For history, under any aspect, is not, as is frequently supposed even by a certain class of so-called historians, a mere aggregate of names, dates, and deeds, more or less accidental, without fixed plan or sure purpose. It is a living organism, whose parts have an inward, vital connection, each requiring and completing the rest. All nations form but one family, having one origin and one destiny; and all periods are but the several stages of its life, which, though constantly changing its form, is always substantially one and the same. History, moreover, while it involves, indeed, the freedom and accountability of man, is yet, as already intimated, even in its secular departments, under the guidance of divine providence; it proceeds on an eternal, unchangeable plan of infinite wisdom, and tends, therefore, as by an irresistible necessity, to a definite end. This end is the same as that of the creation at large, the glorifying of God, the Creator, Redeemer, and Sanctifier of the world, through the free worship of his intelligent creatures, who, at the same time, in this worship attain their highest happiness.
The Factors of History
History is thus to be viewed as always, the product of two factors or agencies. The first and highest factor is God himself, in whom we “live and move and have our being,” who turns the hearts of men “as the rivers of water,” who works in the good “both to will and to do,” and rules the wrath of the wicked to his own praise, yea, makes Satan himself tributary to his will. In this view, history may be styled a self-evolution of God in time—in distinction from nature, which is a revelation of the Creator in space—a continuous exhibition of his omnipotence and wisdom, and more particularly of his moral attributes, justice, holiness, patience, long-suffering, love, and mercy. A history, which leaves this out of sight, and makes God an idle spectator of the actions and fortunes of men, is deistic, rationalistic, and ultimately atheistic, and thus in reality without spirit, without life, without interest, without consolation. Such a history must be at best a cold statue, without a beaming eye or beating heart.
God works in history, however, not, as in nature, through blind laws, but through living persons, whom he has created after his own image and endowed with reason and will. By these endowments he has assigned to men a certain sphere of conscious, free activity, for which he holds them responsible; intending not to force them to his worship, but to form them to a moral communion, the fellowship of love, with himself. Thus men form a relative, secondary factor of history, receiving the reward of their words and deeds, whether they be good or evil. To deny such subjective causality and make men mere passive channels or machines of the divine activity, is to go to the opposite extreme of pantheism and fatalism, abolishing, of course, all human accountability, nay, in the end, all distinction between good and evil, virtue and vice.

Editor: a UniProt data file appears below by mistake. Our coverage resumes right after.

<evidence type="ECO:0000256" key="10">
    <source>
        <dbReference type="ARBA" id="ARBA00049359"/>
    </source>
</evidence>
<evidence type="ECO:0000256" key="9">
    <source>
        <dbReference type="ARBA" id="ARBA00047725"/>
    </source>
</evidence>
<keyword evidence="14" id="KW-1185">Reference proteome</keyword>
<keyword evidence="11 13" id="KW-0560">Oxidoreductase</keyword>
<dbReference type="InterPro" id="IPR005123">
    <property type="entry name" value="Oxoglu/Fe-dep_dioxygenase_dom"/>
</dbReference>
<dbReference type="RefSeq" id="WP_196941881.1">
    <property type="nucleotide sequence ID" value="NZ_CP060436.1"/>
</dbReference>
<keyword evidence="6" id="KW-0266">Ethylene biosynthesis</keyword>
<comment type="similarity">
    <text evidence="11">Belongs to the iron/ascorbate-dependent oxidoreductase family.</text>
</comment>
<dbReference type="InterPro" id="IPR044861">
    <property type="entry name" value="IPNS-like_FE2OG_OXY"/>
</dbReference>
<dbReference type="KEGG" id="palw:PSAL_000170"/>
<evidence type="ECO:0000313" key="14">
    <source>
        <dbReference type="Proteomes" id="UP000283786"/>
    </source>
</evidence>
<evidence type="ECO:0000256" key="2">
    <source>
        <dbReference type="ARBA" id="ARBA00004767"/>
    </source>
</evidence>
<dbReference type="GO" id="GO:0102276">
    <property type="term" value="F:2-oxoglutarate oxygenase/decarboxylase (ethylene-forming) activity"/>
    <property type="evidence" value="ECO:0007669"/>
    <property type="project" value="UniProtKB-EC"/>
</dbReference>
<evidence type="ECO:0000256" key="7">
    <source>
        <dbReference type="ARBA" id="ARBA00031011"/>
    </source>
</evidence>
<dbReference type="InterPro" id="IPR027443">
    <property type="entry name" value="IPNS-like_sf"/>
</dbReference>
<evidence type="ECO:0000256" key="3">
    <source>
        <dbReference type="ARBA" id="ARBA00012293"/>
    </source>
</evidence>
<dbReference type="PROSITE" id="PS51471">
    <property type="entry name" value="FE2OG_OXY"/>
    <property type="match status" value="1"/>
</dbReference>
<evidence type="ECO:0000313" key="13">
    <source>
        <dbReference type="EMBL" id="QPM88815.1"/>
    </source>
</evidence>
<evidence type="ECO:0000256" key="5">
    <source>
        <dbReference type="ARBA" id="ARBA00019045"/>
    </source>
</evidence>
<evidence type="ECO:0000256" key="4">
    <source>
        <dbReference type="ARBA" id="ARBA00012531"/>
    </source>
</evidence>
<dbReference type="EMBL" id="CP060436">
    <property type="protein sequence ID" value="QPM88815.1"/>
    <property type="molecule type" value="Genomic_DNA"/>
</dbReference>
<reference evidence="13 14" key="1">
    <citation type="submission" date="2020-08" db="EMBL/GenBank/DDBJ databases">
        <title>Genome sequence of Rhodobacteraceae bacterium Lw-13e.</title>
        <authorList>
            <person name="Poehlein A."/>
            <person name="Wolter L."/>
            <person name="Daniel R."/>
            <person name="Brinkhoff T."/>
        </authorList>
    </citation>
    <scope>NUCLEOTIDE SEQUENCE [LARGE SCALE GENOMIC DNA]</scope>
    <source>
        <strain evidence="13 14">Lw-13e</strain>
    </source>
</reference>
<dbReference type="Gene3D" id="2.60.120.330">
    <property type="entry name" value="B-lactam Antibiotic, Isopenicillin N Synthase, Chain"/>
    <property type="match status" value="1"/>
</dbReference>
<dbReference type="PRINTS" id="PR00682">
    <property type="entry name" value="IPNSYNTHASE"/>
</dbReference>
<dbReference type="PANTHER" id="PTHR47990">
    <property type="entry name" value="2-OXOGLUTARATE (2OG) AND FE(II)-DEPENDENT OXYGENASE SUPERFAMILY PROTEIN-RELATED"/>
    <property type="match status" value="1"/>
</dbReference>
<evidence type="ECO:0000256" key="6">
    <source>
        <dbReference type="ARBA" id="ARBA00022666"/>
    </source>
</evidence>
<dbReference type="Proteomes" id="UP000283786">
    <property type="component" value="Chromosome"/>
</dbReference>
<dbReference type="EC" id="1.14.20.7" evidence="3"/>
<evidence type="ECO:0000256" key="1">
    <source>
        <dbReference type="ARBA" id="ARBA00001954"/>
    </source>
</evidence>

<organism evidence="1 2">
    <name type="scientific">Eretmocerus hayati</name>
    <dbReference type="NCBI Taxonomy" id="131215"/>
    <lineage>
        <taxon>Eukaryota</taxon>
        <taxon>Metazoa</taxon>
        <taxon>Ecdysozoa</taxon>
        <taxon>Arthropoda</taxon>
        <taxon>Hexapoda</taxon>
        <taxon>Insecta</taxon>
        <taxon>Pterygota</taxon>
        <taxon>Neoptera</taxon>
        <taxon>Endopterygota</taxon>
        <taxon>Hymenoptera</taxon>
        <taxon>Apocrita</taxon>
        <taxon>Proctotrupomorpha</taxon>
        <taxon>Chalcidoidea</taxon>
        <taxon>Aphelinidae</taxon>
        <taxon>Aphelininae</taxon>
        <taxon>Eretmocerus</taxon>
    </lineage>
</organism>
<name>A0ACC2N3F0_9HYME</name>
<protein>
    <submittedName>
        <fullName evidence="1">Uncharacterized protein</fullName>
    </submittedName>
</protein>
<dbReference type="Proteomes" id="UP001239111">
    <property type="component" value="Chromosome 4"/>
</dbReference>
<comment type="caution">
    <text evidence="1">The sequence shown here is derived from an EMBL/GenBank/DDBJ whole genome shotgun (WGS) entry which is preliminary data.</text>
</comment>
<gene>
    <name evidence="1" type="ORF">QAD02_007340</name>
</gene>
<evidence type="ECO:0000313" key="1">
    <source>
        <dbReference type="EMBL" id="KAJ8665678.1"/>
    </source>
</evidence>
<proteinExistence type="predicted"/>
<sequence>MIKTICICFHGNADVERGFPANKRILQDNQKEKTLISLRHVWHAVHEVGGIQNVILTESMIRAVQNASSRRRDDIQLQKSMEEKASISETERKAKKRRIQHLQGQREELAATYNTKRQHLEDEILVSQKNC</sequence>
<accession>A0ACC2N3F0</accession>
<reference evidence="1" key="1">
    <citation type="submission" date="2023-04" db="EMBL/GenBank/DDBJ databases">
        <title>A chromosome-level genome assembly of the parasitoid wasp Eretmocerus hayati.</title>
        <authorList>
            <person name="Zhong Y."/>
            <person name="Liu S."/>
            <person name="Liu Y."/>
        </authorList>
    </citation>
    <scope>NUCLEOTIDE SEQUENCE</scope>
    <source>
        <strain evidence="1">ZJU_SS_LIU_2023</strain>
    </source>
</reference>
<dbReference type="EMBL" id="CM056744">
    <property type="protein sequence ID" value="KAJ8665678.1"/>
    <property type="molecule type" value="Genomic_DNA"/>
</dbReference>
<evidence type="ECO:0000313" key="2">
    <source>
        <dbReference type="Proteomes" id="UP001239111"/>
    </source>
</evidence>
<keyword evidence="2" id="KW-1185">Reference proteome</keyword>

These two causes, the divine and the human, the objective and the subjective, the absolute and the relative, are to be conceived, not in a mere abstract, mechanical way, as operating collaterally or independently, but as working in and through one another. With our present knowledge, which, though ever on the advance, must still be imperfect till we shall “see face to face” (1 Cor. 13:9–12), we may not be able to draw the line clearly between the finite and the infinite causes; yet the general recognition of both is the first condition of any just conception of history. And it is this, that makes history a lofty, unbroken anthem of praise to divine wisdom and love; a humbling mirror of human weakness and guilt; and in either view the richest repository of instruction, encouragement, and edification. As the biography of humanity, which unfolds its relations to itself, to nature, and to God, it must of course embrace all that deserves to be known, all that is beautiful, great, noble, and glorious in the course of the world’s life. In it are treasured all the outward and inward experiences of our race, all its thoughts, feelings, views, wishes, endeavors, and achievements, all its sorrows and all its joys. Divine revelation itself belongs to history. It forms the very marrow of its life, the golden thread, which runs through all its leaves. Thus, in the nature of the case, there can be no study more comprehensive, more instructive, and more entertaining, than the study of history in the wide sense. Of the two wonders, which filled the mind of the philosopher Kant, according to his own confession, with ever-growing reverence and delight, “the starry heavens above us” and “the moral law within us” the latter is certainly the greater. And the study of history, or of the progressive unfolding of this moral law, and of all the intellectual powers of man, is as far above the study of the natural sciences in importance and interest, as the immortal mind is above matter, its perishing abode; as man formed in the image of God is superior to nature, his servant.